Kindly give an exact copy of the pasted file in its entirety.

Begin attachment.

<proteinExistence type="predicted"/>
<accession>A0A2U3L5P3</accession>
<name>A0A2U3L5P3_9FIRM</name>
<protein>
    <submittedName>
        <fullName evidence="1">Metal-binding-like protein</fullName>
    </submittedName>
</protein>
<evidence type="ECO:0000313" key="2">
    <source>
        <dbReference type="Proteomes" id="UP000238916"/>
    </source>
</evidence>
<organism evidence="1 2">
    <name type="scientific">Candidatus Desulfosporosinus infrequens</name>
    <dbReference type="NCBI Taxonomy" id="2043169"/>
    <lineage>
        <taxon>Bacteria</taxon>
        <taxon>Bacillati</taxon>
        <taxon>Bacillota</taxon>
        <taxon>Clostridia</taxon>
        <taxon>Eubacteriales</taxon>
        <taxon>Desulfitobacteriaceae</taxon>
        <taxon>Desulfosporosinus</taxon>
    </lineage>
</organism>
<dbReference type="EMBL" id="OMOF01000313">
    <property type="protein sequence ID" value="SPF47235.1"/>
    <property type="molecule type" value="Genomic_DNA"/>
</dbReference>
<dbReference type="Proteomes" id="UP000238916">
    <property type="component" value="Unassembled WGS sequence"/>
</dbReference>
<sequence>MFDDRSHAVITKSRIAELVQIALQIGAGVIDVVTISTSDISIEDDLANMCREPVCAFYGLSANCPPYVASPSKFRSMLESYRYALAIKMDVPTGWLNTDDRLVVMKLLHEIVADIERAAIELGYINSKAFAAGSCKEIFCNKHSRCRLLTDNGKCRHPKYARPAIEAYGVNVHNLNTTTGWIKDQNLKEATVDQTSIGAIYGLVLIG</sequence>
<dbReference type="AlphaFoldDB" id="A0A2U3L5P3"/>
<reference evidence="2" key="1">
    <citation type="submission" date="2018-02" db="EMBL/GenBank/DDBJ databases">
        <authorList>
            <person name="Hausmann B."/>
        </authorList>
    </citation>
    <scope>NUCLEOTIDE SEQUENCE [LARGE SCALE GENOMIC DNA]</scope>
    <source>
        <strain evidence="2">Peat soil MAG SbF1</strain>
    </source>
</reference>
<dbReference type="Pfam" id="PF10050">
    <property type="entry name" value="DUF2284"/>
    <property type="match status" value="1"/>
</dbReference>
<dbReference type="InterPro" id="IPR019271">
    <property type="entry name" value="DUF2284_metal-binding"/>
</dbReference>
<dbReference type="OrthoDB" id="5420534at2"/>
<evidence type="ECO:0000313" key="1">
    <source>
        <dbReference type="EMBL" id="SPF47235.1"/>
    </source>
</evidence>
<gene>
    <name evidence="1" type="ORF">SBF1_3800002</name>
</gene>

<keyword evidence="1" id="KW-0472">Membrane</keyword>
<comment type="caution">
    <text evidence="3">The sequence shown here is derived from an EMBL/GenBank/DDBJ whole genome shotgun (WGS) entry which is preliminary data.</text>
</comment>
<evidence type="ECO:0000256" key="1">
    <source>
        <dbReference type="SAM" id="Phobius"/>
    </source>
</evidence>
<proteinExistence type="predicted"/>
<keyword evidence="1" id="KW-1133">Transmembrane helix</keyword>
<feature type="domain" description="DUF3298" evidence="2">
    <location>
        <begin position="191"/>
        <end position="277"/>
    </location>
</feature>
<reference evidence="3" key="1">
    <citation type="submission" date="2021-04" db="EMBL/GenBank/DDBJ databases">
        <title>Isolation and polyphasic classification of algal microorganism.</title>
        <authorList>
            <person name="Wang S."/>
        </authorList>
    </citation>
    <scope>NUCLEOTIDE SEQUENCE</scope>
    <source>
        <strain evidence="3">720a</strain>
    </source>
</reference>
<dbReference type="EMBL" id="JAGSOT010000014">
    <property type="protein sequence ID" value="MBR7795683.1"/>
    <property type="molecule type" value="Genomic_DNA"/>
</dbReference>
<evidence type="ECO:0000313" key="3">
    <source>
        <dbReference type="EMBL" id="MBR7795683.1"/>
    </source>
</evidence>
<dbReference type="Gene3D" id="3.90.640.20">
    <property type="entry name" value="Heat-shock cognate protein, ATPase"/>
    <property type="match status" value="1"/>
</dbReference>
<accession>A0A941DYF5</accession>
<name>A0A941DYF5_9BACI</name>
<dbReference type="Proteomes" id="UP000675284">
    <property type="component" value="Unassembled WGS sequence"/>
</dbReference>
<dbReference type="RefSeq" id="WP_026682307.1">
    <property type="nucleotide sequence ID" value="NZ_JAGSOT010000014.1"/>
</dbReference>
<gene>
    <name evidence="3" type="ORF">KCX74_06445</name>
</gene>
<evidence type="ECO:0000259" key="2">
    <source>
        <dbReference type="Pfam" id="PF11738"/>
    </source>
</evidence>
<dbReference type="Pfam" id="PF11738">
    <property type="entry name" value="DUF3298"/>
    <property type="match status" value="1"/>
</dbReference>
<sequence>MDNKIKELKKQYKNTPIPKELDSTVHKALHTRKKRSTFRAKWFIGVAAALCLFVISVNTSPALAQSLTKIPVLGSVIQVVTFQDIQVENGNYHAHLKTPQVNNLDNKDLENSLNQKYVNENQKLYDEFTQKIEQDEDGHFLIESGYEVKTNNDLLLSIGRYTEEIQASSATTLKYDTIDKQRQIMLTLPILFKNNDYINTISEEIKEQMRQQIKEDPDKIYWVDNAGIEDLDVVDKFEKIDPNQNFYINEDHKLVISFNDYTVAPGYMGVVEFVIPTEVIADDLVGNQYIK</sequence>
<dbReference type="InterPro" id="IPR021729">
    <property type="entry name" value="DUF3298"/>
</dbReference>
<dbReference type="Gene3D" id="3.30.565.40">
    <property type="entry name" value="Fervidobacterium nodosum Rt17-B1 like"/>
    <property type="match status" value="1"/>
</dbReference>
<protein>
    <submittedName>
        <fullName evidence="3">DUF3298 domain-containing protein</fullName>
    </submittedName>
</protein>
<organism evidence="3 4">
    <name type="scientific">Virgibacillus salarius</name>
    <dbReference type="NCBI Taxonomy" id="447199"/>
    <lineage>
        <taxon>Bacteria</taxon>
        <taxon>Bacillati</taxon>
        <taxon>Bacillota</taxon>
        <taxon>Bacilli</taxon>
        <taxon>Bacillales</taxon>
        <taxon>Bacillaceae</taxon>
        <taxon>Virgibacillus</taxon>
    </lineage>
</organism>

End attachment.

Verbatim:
<proteinExistence type="predicted"/>
<accession>A0A2U3L5P3</accession>
<name>A0A2U3L5P3_9FIRM</name>
<protein>
    <submittedName>
        <fullName evidence="1">Metal-binding-like protein</fullName>
    </submittedName>
</protein>
<evidence type="ECO:0000313" key="2">
    <source>
        <dbReference type="Proteomes" id="UP000238916"/>
    </source>
</evidence>
<organism evidence="1 2">
    <name type="scientific">Candidatus Desulfosporosinus infrequens</name>
    <dbReference type="NCBI Taxonomy" id="2043169"/>
    <lineage>
        <taxon>Bacteria</taxon>
        <taxon>Bacillati</taxon>
        <taxon>Bacillota</taxon>
        <taxon>Clostridia</taxon>
        <taxon>Eubacteriales</taxon>
        <taxon>Desulfitobacteriaceae</taxon>
        <taxon>Desulfosporosinus</taxon>
    </lineage>
</organism>
<dbReference type="EMBL" id="OMOF01000313">
    <property type="protein sequence ID" value="SPF47235.1"/>
    <property type="molecule type" value="Genomic_DNA"/>
</dbReference>
<dbReference type="Proteomes" id="UP000238916">
    <property type="component" value="Unassembled WGS sequence"/>
</dbReference>
<sequence>MFDDRSHAVITKSRIAELVQIALQIGAGVIDVVTISTSDISIEDDLANMCREPVCAFYGLSANCPPYVASPSKFRSMLESYRYALAIKMDVPTGWLNTDDRLVVMKLLHEIVADIERAAIELGYINSKAFAAGSCKEIFCNKHSRCRLLTDNGKCRHPKYARPAIEAYGVNVHNLNTTTGWIKDQNLKEATVDQTSIGAIYGLVLIG</sequence>
<dbReference type="AlphaFoldDB" id="A0A2U3L5P3"/>
<reference evidence="2" key="1">
    <citation type="submission" date="2018-02" db="EMBL/GenBank/DDBJ databases">
        <authorList>
            <person name="Hausmann B."/>
        </authorList>
    </citation>
    <scope>NUCLEOTIDE SEQUENCE [LARGE SCALE GENOMIC DNA]</scope>
    <source>
        <strain evidence="2">Peat soil MAG SbF1</strain>
    </source>
</reference>
<dbReference type="Pfam" id="PF10050">
    <property type="entry name" value="DUF2284"/>
    <property type="match status" value="1"/>
</dbReference>
<dbReference type="InterPro" id="IPR019271">
    <property type="entry name" value="DUF2284_metal-binding"/>
</dbReference>
<dbReference type="OrthoDB" id="5420534at2"/>
<evidence type="ECO:0000313" key="1">
    <source>
        <dbReference type="EMBL" id="SPF47235.1"/>
    </source>
</evidence>
<gene>
    <name evidence="1" type="ORF">SBF1_3800002</name>
</gene>

<keyword evidence="1" id="KW-0472">Membrane</keyword>
<comment type="caution">
    <text evidence="3">The sequence shown here is derived from an EMBL/GenBank/DDBJ whole genome shotgun (WGS) entry which is preliminary data.</text>
</comment>
<evidence type="ECO:0000256" key="1">
    <source>
        <dbReference type="SAM" id="Phobius"/>
    </source>
</evidence>
<proteinExistence type="predicted"/>
<keyword evidence="1" id="KW-1133">Transmembrane helix</keyword>
<feature type="domain" description="DUF3298" evidence="2">
    <location>
        <begin position="191"/>
        <end position="277"/>
    </location>
</feature>
<reference evidence="3" key="1">
    <citation type="submission" date="2021-04" db="EMBL/GenBank/DDBJ databases">
        <title>Isolation and polyphasic classification of algal microorganism.</title>
        <authorList>
            <person name="Wang S."/>
        </authorList>
    </citation>
    <scope>NUCLEOTIDE SEQUENCE</scope>
    <source>
        <strain evidence="3">720a</strain>
    </source>
</reference>
<dbReference type="EMBL" id="JAGSOT010000014">
    <property type="protein sequence ID" value="MBR7795683.1"/>
    <property type="molecule type" value="Genomic_DNA"/>
</dbReference>
<evidence type="ECO:0000313" key="3">
    <source>
        <dbReference type="EMBL" id="MBR7795683.1"/>
    </source>
</evidence>
<dbReference type="Gene3D" id="3.90.640.20">
    <property type="entry name" value="Heat-shock cognate protein, ATPase"/>
    <property type="match status" value="1"/>
</dbReference>
<accession>A0A941DYF5</accession>
<name>A0A941DYF5_9BACI</name>
<dbReference type="Proteomes" id="UP000675284">
    <property type="component" value="Unassembled WGS sequence"/>
</dbReference>
<dbReference type="RefSeq" id="WP_026682307.1">
    <property type="nucleotide sequence ID" value="NZ_JAGSOT010000014.1"/>
</dbReference>
<gene>
    <name evidence="3" type="ORF">KCX74_06445</name>
</gene>
<evidence type="ECO:0000259" key="2">
    <source>
        <dbReference type="Pfam" id="PF11738"/>
    </source>
</evidence>
<dbReference type="Pfam" id="PF11738">
    <property type="entry name" value="DUF3298"/>
    <property type="match status" value="1"/>
</dbReference>
<sequence>MDNKIKELKKQYKNTPIPKELDSTVHKALHTRKKRSTFRAKWFIGVAAALCLFVISVNTSPALAQSLTKIPVLGSVIQVVTFQDIQVENGNYHAHLKTPQVNNLDNKDLENSLNQKYVNENQKLYDEFTQKIEQDEDGHFLIESGYEVKTNNDLLLSIGRYTEEIQASSATTLKYDTIDKQRQIMLTLPILFKNNDYINTISEEIKEQMRQQIKEDPDKIYWVDNAGIEDLDVVDKFEKIDPNQNFYINEDHKLVISFNDYTVAPGYMGVVEFVIPTEVIADDLVGNQYIK</sequence>
<dbReference type="InterPro" id="IPR021729">
    <property type="entry name" value="DUF3298"/>
</dbReference>
<dbReference type="Gene3D" id="3.30.565.40">
    <property type="entry name" value="Fervidobacterium nodosum Rt17-B1 like"/>
    <property type="match status" value="1"/>
</dbReference>
<protein>
    <submittedName>
        <fullName evidence="3">DUF3298 domain-containing protein</fullName>
    </submittedName>
</protein>
<organism evidence="3 4">
    <name type="scientific">Virgibacillus salarius</name>
    <dbReference type="NCBI Taxonomy" id="447199"/>
    <lineage>
        <taxon>Bacteria</taxon>
        <taxon>Bacillati</taxon>
        <taxon>Bacillota</taxon>
        <taxon>Bacilli</taxon>
        <taxon>Bacillales</taxon>
        <taxon>Bacillaceae</taxon>
        <taxon>Virgibacillus</taxon>
    </lineage>
</organism>